Right you are, Chris. In fact, you’ve really gone to the heart of the issue. A compromise has to occur between the requirement that products be adapted to please the taste and the expectations of local consumers and the pressure to standardize products for maximum cost effectiveness. Now, let’s complicate that even further. Even the experts don’t agree on the importance of how far to go in adapting products for local markets. A few years ago, Ted Levitt-he’s the editor of the Harvard Business Review-Levitt predicted what he called a "pluralization of consumption." What he means is that at least in some areas, tastes are likely to converge, which makes sense when you think about the increased opportunities for travel and sampling of foods, as well as the continued global marketing efforts by multinational corporations. So logically, it’s smarter to simply identify the areas in which tastes are most likely to be the same, and concentrate efforts on those food products.
But there’s also the issue of global marketing. How about the potential to create taste? I mean, selling the image that surrounds using a product. If consumers want to associate themselves with that image, won’t they develop a taste for the product that does that for them? For example, there’s some evidence that the popularity of products seen in movies and television spills into the foreign marketplace. This subtle brand association with the movie or the celebrities in it translates into high dollar deals for certain brands to be visibly displayed in widely distributed films.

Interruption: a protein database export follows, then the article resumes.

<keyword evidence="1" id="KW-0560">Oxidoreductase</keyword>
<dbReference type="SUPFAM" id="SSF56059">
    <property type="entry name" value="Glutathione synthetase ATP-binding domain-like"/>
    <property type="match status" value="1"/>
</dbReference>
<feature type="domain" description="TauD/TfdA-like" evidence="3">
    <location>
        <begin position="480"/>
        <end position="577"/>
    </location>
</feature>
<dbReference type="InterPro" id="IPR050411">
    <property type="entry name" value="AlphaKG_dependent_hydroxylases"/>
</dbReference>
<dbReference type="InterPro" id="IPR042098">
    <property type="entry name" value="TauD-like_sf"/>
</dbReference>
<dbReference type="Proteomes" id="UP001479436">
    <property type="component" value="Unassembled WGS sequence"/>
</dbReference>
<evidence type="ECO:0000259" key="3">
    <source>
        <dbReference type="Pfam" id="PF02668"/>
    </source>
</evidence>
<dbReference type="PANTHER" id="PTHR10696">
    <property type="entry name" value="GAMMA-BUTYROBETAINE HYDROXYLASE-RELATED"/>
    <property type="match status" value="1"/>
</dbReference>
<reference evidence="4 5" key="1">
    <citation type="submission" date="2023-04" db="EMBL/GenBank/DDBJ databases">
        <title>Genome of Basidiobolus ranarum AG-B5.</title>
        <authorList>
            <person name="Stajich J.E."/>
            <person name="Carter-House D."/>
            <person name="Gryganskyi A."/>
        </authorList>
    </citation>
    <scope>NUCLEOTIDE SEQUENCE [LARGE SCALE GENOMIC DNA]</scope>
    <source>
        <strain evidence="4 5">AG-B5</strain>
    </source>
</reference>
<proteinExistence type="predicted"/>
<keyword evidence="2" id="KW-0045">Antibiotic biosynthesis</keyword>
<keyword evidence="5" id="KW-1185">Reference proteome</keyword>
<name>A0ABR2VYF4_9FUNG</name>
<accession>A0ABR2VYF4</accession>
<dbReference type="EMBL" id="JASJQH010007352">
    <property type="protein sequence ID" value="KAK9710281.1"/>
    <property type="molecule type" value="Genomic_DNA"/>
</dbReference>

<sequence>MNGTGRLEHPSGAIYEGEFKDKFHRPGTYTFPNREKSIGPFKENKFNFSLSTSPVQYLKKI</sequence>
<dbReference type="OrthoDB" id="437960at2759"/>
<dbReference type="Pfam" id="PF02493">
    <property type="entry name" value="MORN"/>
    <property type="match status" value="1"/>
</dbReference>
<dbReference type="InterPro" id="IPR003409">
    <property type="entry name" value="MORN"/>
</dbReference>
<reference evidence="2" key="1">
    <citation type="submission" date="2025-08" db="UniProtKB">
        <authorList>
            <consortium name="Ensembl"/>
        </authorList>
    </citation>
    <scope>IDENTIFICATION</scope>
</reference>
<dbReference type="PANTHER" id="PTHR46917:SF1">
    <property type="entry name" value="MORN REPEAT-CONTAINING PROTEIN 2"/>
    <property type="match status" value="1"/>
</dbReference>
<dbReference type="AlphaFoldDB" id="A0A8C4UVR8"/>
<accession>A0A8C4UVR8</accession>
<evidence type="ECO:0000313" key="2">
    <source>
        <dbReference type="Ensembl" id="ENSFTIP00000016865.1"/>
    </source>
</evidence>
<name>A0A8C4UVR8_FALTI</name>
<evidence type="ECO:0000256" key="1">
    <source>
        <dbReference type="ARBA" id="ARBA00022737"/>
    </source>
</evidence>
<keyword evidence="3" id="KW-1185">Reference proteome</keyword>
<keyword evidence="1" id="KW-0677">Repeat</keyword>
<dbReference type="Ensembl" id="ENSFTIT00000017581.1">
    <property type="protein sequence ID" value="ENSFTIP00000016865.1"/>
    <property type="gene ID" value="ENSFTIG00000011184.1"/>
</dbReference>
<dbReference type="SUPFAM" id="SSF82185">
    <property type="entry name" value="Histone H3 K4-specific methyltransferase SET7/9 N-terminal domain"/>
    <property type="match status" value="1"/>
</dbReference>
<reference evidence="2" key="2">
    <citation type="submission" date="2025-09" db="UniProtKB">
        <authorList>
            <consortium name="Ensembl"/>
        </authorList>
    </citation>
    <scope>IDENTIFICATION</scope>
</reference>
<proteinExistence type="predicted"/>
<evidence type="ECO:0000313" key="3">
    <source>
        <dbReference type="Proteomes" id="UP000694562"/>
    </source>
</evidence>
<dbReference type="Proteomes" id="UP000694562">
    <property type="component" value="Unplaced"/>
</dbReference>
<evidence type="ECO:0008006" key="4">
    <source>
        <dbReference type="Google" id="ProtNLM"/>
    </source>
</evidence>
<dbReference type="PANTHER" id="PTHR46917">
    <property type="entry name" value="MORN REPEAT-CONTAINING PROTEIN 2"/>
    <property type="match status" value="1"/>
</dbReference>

Oh, right. I was reading about that. It was in a couple of the case studies. The bottle, a can, or . . . or a package appears as part of the character’s persona, and if it’s a character that audiences choose to identify with, then the taste for the product may follow, or at least that’s what the marketing experts are betting on.
And that includes foreign audiences. Anyone drink Starbucks coffee? Well, Starbucks began as a regional coffee in Seattle, Washington, and made the global leap in 2000, opening shops in China, a huge market surely, but also a traditionally tea-drinking society. So what’s the attraction? Starbucks is marketing to the cosmopolitan consumer, the young trendy set looking for a modern image as well as a different taste.
Still, there have been some real surprises in the multinational dinner party. No one has really figured out why the Italians, Germans, and British love Kraft’s Philadelphia cream cheese, and the Greeks simply don’t buy it. And why did Perrier, a mineral water from France . . . why did Perrier take America by storm while other imported mineral waters . . . didn’t? In short, success in the food export industry is probably a combination of the real taste . . . the flavor of the product, with some adaptation for the local markets, the satisfaction of certain expectations for the preparation and packaging, and the taste for the product created by images in the global marketing plan. Add to this mix the potential for a short shelf life or even perishable products and, well, you have a very challenging problem for the multinational food industry.